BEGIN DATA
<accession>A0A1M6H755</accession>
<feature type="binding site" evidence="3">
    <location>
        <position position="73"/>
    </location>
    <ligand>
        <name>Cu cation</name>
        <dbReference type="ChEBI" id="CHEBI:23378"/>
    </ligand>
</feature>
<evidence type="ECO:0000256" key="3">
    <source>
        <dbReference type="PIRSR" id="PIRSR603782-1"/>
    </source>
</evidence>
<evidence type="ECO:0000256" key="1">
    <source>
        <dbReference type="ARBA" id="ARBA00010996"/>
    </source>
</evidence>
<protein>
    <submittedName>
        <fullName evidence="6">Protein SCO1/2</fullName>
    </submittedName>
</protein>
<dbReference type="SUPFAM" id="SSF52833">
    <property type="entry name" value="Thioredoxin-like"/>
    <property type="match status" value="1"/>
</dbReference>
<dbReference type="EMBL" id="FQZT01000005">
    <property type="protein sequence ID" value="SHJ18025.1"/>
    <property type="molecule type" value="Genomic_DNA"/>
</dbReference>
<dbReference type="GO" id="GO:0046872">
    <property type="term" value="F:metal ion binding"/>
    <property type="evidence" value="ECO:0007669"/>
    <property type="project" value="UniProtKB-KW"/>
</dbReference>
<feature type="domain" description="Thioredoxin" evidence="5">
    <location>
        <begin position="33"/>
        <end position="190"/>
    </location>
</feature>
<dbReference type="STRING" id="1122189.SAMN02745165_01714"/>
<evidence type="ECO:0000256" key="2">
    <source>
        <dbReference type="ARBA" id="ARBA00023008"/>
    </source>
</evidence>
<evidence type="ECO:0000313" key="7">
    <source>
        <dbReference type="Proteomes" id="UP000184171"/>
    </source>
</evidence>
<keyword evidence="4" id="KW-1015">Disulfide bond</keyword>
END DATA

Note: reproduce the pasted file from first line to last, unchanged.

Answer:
<accession>A0A1M6H755</accession>
<feature type="binding site" evidence="3">
    <location>
        <position position="73"/>
    </location>
    <ligand>
        <name>Cu cation</name>
        <dbReference type="ChEBI" id="CHEBI:23378"/>
    </ligand>
</feature>
<evidence type="ECO:0000256" key="3">
    <source>
        <dbReference type="PIRSR" id="PIRSR603782-1"/>
    </source>
</evidence>
<evidence type="ECO:0000256" key="1">
    <source>
        <dbReference type="ARBA" id="ARBA00010996"/>
    </source>
</evidence>
<protein>
    <submittedName>
        <fullName evidence="6">Protein SCO1/2</fullName>
    </submittedName>
</protein>
<dbReference type="SUPFAM" id="SSF52833">
    <property type="entry name" value="Thioredoxin-like"/>
    <property type="match status" value="1"/>
</dbReference>
<dbReference type="EMBL" id="FQZT01000005">
    <property type="protein sequence ID" value="SHJ18025.1"/>
    <property type="molecule type" value="Genomic_DNA"/>
</dbReference>
<dbReference type="GO" id="GO:0046872">
    <property type="term" value="F:metal ion binding"/>
    <property type="evidence" value="ECO:0007669"/>
    <property type="project" value="UniProtKB-KW"/>
</dbReference>
<feature type="domain" description="Thioredoxin" evidence="5">
    <location>
        <begin position="33"/>
        <end position="190"/>
    </location>
</feature>
<dbReference type="STRING" id="1122189.SAMN02745165_01714"/>
<evidence type="ECO:0000256" key="2">
    <source>
        <dbReference type="ARBA" id="ARBA00023008"/>
    </source>
</evidence>
<evidence type="ECO:0000313" key="7">
    <source>
        <dbReference type="Proteomes" id="UP000184171"/>
    </source>
</evidence>
<keyword evidence="4" id="KW-1015">Disulfide bond</keyword>